I have always loved to read. I’ve had my nose in a book since I was 4 years old. Throughout my childhood, books were an escape. An escape from the summer heat, from school work, from chores (Seriously, I got grounded from reading once. True story.), and from life in general. I loved the adventures I was able to experience when reading. I would solve mysteries with Nancy and Ned, roam the prairie with Laura, and live in the Civil War era with Jo March. The library was, and is still, one of my favorite places to go.
It was probably only natural that I would become a teacher. Specifically, a teacher who taught reading. I’ve had countless hours of training and experience in helping students choose books at their appropriate reading level. I’ve even trained parents in this skill. “Yes, I would imagine your six year old is having trouble with Charlie and the Chocolate Factory. How about Green Eggs and Ham instead?” When choosing books for my students, I took a number of factors into consideration. How many words and pages did the book have? Fiction or nonfiction? Illustrations or photographs? Would the child enjoy reading about this subject? Hint: dinosaurs are more interesting than electrical circuits…most of the time.
So, why is it that as soon as I became pregnant I lost my mind?? I bought all kinds of books, pilfered books from my classroom library, and even unpacked some of my favorite books from childhood. I was consumed with being a good mommy and of course, being a good mommy meant instilling a love of reading in my own child. This meant she needed to be read to every night from birth. She needed to love Dr. Seuss, Eric Carle, Kevin Henkes, and Margaret Wise Brown. Books like Hop on Pop, The Very Busy Spider, Lilly’s Purple Plastic Purse, and Goodnight Moon were all part of Olivia’s book collection before she was even born. Everything I learned about kids and books as a teacher flew out the window and I completely focused on what I wanted her to like and enjoy.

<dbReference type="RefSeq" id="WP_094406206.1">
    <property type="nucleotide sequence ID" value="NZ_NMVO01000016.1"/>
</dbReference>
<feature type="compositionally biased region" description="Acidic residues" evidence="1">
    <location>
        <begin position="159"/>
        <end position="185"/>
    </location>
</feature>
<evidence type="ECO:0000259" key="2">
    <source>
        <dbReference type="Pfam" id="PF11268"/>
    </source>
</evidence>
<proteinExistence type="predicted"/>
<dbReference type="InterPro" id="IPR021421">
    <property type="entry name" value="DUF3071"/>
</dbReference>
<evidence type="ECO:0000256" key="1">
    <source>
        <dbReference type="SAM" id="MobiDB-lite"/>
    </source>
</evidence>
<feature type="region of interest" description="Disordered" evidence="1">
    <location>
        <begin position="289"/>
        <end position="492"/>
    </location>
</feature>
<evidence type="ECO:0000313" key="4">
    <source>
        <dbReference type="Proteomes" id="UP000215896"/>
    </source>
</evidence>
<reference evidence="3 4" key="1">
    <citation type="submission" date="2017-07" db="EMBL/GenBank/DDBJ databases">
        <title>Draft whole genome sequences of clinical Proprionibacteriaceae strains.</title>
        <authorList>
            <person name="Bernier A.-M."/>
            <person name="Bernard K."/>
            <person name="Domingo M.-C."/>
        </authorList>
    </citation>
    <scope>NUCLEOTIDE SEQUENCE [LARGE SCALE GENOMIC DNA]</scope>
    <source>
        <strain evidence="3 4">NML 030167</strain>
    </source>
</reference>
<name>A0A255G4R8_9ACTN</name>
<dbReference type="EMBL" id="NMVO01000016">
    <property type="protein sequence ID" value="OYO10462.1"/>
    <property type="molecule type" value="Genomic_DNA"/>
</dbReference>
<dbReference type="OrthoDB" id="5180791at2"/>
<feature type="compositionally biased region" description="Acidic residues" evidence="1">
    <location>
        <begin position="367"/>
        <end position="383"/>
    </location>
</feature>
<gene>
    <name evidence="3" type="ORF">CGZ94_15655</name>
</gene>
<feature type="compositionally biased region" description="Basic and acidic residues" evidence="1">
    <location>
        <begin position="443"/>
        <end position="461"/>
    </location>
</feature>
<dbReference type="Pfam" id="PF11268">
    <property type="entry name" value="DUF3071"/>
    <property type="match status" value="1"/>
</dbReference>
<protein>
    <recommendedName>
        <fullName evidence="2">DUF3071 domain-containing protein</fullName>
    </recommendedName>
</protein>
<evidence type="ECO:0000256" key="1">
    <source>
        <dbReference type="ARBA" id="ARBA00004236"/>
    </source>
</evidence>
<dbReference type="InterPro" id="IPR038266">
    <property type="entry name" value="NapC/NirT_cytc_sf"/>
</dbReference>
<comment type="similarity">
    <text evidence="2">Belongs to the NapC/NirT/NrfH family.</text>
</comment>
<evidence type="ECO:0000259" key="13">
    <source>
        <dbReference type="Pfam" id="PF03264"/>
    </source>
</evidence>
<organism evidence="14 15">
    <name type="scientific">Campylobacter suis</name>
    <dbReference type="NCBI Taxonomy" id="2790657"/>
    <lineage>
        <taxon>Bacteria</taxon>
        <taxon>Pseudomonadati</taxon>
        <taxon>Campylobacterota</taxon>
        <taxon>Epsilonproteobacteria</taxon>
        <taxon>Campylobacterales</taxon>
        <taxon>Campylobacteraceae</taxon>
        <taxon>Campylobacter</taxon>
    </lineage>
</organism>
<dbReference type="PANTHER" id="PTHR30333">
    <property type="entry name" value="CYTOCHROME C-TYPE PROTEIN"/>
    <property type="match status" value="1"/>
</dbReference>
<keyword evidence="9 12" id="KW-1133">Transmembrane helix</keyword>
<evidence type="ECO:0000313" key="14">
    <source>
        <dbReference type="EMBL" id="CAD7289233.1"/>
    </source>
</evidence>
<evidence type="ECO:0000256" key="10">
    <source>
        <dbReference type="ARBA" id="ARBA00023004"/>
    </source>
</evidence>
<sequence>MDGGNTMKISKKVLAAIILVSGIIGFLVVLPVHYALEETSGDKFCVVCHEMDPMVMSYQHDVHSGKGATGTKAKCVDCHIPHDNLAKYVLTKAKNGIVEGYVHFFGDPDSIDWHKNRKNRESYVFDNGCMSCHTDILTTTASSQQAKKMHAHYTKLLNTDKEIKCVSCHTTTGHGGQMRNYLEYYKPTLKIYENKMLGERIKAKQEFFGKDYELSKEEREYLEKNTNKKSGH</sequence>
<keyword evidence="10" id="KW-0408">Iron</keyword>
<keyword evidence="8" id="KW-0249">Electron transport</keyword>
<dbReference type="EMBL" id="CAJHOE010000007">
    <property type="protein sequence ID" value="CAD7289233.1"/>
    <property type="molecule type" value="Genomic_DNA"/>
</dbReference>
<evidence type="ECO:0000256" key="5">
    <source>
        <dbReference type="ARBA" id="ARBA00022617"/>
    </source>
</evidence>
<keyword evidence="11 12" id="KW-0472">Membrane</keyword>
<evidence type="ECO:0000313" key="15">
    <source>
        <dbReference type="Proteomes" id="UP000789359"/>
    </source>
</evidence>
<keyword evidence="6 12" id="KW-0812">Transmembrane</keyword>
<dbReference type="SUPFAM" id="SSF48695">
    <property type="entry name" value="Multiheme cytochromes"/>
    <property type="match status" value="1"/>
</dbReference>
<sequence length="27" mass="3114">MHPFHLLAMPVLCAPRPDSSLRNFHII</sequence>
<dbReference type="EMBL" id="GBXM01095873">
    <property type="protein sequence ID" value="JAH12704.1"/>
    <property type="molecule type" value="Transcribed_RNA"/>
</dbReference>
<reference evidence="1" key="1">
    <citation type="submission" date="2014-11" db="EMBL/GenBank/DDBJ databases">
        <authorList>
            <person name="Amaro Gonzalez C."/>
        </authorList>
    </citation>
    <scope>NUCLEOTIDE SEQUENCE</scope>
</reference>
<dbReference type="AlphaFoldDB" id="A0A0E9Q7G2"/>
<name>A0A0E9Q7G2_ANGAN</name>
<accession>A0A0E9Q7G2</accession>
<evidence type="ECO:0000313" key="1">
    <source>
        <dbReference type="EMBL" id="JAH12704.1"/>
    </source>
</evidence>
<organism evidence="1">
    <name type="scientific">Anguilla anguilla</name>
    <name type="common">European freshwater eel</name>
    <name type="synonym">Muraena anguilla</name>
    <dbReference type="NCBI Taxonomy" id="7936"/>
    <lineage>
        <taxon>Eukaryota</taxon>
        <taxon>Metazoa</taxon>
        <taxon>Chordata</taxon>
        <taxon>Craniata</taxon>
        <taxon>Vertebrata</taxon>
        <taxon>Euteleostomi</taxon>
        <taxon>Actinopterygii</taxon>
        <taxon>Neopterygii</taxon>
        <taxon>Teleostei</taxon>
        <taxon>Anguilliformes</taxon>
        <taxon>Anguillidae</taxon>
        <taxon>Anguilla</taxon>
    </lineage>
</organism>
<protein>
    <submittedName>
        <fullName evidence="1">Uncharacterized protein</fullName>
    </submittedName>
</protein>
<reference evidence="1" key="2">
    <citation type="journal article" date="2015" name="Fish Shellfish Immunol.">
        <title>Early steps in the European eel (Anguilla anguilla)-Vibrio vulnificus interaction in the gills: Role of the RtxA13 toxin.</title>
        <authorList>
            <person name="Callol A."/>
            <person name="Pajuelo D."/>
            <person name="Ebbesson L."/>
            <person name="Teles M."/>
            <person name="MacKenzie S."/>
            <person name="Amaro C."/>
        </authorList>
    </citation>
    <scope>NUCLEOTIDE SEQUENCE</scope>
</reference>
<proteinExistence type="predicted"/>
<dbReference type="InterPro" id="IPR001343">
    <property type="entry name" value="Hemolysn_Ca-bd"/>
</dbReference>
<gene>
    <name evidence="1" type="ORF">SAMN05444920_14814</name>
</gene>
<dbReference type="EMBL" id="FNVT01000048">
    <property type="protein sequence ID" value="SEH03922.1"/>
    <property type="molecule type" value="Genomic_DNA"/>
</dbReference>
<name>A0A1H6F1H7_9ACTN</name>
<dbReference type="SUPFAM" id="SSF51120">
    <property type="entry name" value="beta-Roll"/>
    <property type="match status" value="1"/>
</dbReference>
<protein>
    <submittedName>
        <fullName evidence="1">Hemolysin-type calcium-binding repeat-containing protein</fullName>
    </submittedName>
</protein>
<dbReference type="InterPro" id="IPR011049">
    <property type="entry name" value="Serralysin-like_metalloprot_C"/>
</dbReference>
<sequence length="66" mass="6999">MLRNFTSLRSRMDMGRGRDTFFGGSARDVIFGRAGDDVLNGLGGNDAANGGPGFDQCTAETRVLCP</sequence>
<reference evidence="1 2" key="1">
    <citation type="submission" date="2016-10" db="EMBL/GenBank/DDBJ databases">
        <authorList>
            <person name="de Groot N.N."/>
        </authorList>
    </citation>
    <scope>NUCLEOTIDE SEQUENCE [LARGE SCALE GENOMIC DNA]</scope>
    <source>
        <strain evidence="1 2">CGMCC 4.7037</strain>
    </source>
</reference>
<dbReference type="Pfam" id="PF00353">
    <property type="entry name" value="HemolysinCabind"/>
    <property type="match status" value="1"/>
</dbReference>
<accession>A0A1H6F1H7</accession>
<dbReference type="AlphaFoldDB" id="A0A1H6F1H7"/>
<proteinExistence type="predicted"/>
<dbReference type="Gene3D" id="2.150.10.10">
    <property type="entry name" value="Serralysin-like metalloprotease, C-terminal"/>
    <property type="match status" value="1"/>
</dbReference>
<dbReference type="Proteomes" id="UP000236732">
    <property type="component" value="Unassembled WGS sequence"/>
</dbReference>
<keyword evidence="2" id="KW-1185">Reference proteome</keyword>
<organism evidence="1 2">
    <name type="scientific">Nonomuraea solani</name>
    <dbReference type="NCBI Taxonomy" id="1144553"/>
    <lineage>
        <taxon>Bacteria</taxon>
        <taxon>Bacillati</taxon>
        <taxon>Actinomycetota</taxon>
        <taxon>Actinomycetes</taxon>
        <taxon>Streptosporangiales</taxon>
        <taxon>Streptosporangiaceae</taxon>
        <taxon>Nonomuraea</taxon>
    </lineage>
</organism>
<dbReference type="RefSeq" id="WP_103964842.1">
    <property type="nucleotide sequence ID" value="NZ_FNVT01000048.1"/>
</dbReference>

For the first few months of Olivia’s life, all was hunky dory. I read to her from all sorts of books I pulled from the bookshelf in her room. I read to her from board books, cloth books, paperback books, and regular, old hardcover picture books. Books with just a few words and books with lots and lots of words. Our reading was coming right along. I was very satisfied with myself.
What I didn’t realize at the time was that my baby was a captive audience. Homegirl was a newborn. She couldn’t move, so all she could do was lay there and listen. But, one fine day, she learned how to reach and grab and creep and crawl. Our reading went to hell in a handbasket. When I would try to read to Olivia, she would squirm, turn her head, or arch her back trying to get out of my lap. She would fuss during our reading time and didn’t really enjoy being read to. I wondered: Was she growing out of being read to? Did she not like it? Oh, the humanity!
Then, one day I pulled out a book my friend, Kirstin, had given me at my baby shower. It was What Does Baby Say? by Karen Katz. “Babies love these books,” Kir said. I thought to myself, “Hmmm. I’ve never heard of Karen Katz before.” As I read Olivia this book for the first time, she didn’t squirm. She didn’t turn her head. She didn’t arch her back to try and move on to something more interesting. She listened. She looked. She reached for the book. She was enjoying being read to. That Karen Katz (and Kir) was a damn genius.